Categories of Special Interest
Architectural Artistic Social
In Use As
1730 - 1750
Attached two-bay four-storey former house over basement, built c.1740, having shopfront to front (east) elevation. Shopfront inserted c.1890. Now in use as shop. Flat roof hidden behind rebuilt brick parapet with masonry coping, rendered chimneystack and projecting chimneystack to west elevation. Brown brick walls, laid in Flemish bond. Square-headed window openings having granite sills and one-over-one pane timber sliding sash or timber casement windows to upper floors. Shopfront comprising fluted render pilasters on panelled bases supporting pulvinated frieze and dentillated cornice, surrounding square-headed display window with timber mullions and transom lights on rendered stall riser. Square-headed door opening to recessed porch having half-glazed timber panelled door with plain overlight and nosed limestone steps. Situated to north end and west side of Anglesea Street.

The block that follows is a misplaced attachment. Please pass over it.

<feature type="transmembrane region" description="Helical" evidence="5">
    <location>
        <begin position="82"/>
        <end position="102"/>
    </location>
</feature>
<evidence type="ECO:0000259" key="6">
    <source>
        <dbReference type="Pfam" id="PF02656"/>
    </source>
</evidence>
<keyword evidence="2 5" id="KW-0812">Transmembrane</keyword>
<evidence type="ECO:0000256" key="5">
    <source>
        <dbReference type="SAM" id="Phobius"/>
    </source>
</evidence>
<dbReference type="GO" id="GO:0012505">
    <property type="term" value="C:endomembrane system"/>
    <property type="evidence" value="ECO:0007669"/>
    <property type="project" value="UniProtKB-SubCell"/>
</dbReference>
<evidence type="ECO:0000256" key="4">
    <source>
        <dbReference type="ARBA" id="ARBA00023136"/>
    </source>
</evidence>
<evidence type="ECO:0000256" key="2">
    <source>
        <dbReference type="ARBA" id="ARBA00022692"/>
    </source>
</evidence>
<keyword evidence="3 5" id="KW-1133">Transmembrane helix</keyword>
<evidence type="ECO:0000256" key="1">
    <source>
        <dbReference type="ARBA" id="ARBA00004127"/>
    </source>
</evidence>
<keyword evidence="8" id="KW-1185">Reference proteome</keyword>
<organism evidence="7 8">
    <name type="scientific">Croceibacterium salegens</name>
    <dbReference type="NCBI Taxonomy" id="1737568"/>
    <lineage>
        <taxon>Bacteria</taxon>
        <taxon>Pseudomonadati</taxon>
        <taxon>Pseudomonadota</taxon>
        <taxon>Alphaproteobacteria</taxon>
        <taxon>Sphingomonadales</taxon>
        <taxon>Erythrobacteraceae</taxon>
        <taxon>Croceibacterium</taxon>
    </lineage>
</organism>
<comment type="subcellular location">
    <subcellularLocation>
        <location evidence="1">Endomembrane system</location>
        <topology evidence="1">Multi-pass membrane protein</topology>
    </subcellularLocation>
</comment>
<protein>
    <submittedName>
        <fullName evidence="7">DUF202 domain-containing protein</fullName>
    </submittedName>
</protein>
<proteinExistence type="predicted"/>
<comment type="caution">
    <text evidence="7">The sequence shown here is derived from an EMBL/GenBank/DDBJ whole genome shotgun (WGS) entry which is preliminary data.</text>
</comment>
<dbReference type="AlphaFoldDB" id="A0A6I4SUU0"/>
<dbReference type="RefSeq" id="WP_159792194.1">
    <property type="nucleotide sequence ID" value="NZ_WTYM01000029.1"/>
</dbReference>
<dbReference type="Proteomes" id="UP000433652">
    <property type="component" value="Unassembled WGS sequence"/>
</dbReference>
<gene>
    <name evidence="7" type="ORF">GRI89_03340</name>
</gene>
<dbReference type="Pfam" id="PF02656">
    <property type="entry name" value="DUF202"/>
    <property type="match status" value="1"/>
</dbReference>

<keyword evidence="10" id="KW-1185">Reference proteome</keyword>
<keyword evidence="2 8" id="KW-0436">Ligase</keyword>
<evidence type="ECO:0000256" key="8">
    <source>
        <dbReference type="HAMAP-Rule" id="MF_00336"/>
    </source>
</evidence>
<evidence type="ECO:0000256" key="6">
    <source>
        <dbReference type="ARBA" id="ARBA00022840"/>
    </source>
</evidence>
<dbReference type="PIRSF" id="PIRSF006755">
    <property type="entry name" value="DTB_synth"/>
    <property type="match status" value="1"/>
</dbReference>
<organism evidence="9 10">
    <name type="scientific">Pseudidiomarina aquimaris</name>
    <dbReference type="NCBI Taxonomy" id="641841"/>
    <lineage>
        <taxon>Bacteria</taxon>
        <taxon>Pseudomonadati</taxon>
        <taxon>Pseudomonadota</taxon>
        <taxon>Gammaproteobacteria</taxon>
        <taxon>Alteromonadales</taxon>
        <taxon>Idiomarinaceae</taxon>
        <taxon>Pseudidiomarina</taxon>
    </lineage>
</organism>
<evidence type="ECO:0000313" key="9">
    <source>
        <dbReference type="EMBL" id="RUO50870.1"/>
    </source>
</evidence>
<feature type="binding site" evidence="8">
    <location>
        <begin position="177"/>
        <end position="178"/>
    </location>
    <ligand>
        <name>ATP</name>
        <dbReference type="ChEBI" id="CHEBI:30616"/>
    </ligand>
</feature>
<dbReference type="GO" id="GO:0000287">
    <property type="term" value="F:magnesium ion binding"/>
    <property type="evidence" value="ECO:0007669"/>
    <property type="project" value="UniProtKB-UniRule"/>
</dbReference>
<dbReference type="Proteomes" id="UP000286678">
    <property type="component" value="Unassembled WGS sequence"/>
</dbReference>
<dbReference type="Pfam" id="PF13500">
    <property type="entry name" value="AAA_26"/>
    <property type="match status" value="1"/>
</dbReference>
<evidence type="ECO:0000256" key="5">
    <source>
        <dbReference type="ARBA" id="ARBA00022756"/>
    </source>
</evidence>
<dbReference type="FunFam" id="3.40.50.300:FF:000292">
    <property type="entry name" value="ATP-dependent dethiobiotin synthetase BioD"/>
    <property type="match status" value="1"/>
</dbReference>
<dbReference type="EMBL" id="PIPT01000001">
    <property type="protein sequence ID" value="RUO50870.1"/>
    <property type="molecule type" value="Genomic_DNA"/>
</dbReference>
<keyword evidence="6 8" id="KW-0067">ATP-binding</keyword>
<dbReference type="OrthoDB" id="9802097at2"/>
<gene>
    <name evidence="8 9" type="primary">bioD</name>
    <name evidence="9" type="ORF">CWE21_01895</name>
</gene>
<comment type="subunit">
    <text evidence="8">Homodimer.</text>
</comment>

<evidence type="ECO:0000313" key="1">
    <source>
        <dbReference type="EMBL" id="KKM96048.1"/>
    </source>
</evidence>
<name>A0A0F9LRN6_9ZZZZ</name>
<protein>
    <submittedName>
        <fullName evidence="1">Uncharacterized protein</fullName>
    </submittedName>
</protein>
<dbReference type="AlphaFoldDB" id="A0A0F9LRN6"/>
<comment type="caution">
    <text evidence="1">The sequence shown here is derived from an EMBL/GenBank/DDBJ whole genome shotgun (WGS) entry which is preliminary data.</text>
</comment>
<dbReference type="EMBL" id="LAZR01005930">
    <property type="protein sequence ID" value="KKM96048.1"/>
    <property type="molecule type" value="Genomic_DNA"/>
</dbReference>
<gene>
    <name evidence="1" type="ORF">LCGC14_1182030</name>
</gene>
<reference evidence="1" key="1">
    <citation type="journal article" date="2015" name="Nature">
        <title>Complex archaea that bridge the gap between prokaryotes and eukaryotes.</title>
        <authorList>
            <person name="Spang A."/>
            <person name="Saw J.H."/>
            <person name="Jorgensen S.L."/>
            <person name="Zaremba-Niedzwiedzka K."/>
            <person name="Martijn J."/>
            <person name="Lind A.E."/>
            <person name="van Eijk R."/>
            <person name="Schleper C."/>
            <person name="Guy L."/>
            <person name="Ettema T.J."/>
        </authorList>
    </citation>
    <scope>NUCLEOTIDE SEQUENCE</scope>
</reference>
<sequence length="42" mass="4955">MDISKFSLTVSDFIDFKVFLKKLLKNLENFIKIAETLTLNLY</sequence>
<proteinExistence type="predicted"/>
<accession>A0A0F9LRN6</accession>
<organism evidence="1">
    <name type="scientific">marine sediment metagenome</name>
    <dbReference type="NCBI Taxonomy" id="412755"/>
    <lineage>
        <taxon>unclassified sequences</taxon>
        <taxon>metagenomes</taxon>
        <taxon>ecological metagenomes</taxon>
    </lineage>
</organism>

This building, along with those adjoining it to the north and south, is among the oldest remaining buildings in Temple Bar. Anglesea Street was largely developed by the mid-eighteenth century and appears on John Rocque's 1756 map of Dublin. The projecting chimneystack suggests the house may date from the mid-eighteenth century and its scale and proportions is similar to the small collection of eighteenth-century buildings in Temple Bar, which chart the early architectural development and history of the area. It is recorded as a house and small yard in Griffith's Primary Valuation and as offices in the 1901 and 1911 census. The original ground floor treatment has been replaced by a well-executed late nineteenth-century shopfront, which adds decorative interest.